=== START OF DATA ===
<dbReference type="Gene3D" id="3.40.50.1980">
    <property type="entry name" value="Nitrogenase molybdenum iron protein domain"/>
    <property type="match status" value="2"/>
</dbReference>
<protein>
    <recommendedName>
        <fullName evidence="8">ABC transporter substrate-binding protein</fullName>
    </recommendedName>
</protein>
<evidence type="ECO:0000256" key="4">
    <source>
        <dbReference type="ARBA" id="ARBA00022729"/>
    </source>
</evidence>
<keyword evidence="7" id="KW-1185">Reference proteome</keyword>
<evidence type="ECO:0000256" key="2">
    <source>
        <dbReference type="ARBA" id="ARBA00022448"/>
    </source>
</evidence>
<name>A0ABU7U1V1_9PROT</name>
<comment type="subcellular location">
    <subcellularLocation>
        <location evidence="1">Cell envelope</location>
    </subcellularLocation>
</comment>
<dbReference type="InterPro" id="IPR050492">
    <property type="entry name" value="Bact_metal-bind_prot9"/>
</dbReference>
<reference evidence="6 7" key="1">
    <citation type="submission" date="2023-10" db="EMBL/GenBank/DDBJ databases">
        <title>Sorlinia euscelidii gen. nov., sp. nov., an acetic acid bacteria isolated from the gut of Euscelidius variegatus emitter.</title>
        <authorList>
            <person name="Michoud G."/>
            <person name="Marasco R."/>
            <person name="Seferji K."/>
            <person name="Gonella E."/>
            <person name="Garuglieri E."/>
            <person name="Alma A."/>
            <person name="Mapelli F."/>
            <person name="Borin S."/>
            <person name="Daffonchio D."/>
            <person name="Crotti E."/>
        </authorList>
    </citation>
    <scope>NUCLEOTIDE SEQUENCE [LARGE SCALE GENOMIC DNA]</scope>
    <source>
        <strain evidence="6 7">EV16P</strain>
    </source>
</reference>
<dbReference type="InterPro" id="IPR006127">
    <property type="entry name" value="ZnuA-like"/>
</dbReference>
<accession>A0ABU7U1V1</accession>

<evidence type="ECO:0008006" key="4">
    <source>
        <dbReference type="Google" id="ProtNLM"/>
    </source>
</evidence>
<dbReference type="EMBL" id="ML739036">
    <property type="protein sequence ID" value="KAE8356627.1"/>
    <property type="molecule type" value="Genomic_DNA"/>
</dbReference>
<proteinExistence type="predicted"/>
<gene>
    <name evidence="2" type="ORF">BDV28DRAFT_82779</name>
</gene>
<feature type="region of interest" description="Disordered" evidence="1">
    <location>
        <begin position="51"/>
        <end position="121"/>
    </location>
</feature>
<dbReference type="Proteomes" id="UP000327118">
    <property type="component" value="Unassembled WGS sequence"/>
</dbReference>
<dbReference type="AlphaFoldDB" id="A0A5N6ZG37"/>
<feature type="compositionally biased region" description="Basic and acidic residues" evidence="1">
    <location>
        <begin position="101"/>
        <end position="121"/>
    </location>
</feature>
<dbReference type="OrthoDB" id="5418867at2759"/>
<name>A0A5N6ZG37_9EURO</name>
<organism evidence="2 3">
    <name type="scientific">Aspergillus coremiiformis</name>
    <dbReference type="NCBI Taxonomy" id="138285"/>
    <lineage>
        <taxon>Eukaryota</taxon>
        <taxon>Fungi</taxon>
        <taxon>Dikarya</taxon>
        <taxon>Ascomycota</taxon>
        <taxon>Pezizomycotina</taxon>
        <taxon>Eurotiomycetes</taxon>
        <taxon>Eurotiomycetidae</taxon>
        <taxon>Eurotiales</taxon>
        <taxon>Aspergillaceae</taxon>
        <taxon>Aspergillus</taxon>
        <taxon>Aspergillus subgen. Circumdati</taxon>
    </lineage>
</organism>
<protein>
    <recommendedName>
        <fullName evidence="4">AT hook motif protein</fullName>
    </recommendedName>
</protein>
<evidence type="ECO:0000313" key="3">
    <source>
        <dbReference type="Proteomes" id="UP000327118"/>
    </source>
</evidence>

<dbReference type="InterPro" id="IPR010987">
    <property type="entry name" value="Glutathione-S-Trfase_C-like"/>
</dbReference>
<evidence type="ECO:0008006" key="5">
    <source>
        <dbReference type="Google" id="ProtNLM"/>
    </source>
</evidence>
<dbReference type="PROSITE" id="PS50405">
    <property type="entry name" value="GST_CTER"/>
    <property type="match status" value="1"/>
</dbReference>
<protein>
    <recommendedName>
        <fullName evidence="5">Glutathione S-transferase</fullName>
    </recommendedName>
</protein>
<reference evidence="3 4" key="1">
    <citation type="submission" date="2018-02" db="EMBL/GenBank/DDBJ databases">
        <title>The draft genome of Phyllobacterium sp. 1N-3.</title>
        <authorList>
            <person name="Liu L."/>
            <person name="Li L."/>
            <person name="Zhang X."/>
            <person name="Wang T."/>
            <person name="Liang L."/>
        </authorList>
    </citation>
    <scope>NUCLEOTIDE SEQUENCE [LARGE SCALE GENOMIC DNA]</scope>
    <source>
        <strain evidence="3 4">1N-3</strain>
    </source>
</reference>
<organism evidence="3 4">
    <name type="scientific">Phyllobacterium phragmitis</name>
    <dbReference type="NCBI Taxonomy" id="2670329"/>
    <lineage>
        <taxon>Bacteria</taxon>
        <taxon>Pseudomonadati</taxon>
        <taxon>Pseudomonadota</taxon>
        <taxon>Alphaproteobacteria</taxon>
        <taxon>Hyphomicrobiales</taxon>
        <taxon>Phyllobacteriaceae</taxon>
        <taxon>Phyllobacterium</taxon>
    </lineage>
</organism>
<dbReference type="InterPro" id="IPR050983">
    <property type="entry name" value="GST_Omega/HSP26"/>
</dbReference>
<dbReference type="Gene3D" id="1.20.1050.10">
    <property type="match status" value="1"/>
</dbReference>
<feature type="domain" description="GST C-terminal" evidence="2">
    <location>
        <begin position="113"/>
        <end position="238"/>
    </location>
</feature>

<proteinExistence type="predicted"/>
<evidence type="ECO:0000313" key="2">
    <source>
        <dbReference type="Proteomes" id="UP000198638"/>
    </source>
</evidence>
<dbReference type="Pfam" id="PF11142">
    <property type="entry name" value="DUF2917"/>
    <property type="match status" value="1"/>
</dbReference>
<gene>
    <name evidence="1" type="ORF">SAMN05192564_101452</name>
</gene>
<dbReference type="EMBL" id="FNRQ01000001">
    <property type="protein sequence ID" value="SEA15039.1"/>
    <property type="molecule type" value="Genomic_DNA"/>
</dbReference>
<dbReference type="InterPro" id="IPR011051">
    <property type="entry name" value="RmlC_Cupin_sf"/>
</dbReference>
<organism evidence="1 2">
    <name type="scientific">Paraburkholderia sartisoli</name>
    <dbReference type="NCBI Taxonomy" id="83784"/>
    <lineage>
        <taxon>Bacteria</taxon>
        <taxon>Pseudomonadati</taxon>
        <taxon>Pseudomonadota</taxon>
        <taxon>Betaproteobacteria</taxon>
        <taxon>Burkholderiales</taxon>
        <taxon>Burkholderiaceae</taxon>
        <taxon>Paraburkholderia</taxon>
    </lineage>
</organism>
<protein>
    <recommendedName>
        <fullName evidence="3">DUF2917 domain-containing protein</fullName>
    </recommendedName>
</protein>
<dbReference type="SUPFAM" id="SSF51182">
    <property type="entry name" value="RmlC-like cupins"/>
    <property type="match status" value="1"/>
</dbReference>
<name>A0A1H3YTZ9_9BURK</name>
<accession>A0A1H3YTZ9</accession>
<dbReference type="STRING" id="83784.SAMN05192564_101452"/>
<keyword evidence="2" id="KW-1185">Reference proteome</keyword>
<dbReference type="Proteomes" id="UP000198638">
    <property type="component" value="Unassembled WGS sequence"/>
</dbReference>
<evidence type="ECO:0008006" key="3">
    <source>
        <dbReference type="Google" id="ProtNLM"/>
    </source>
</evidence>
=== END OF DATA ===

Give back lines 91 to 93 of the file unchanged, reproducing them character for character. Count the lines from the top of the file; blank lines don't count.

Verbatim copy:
        <taxon>Fungi</taxon>
        <taxon>Dikarya</taxon>
        <taxon>Ascomycota</taxon>